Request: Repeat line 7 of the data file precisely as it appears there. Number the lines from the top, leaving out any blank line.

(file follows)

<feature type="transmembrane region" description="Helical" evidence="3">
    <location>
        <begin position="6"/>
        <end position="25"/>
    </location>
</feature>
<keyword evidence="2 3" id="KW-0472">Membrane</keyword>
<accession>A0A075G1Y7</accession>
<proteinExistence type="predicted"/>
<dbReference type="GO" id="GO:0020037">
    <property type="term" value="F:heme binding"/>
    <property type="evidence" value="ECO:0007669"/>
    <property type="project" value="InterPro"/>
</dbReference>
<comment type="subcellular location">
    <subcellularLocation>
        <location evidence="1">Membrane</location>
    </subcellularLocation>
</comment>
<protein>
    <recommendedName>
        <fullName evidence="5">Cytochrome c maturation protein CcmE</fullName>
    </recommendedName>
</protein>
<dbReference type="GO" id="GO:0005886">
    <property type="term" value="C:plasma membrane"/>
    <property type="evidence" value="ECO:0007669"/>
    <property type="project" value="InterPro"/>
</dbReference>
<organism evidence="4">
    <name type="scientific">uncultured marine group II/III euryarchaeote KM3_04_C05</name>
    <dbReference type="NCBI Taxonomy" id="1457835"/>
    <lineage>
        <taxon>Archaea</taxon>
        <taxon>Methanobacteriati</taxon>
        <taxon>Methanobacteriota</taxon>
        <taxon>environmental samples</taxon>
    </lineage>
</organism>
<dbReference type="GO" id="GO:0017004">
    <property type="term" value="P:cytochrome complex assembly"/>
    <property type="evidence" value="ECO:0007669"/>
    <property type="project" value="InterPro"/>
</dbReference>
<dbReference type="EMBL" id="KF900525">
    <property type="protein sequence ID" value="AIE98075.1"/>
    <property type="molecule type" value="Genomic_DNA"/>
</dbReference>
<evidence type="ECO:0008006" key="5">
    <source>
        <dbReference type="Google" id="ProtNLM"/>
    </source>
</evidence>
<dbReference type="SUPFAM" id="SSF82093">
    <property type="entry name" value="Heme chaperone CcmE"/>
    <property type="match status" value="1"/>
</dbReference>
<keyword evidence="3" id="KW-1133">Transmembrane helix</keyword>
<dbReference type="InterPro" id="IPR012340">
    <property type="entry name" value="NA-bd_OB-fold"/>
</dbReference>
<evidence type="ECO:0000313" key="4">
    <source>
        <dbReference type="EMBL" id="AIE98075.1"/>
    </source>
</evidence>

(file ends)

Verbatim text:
<keyword evidence="2 3" id="KW-0472">Membrane</keyword>